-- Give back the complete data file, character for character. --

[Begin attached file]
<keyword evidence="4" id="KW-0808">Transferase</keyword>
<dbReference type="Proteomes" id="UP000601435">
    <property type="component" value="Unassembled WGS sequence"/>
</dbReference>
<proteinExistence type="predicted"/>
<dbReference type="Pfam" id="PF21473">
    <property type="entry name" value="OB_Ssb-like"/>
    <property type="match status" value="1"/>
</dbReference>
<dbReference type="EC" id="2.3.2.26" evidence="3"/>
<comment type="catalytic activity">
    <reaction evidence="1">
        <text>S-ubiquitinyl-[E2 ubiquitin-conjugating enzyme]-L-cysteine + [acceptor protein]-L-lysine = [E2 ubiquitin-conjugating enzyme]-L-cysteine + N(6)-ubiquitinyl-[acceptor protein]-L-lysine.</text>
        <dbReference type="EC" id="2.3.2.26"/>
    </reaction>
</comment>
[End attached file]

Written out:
<keyword evidence="4" id="KW-0808">Transferase</keyword>
<dbReference type="Proteomes" id="UP000601435">
    <property type="component" value="Unassembled WGS sequence"/>
</dbReference>
<proteinExistence type="predicted"/>
<dbReference type="Pfam" id="PF21473">
    <property type="entry name" value="OB_Ssb-like"/>
    <property type="match status" value="1"/>
</dbReference>
<dbReference type="EC" id="2.3.2.26" evidence="3"/>
<comment type="catalytic activity">
    <reaction evidence="1">
        <text>S-ubiquitinyl-[E2 ubiquitin-conjugating enzyme]-L-cysteine + [acceptor protein]-L-lysine = [E2 ubiquitin-conjugating enzyme]-L-cysteine + N(6)-ubiquitinyl-[acceptor protein]-L-lysine.</text>
        <dbReference type="EC" id="2.3.2.26"/>
    </reaction>
</comment>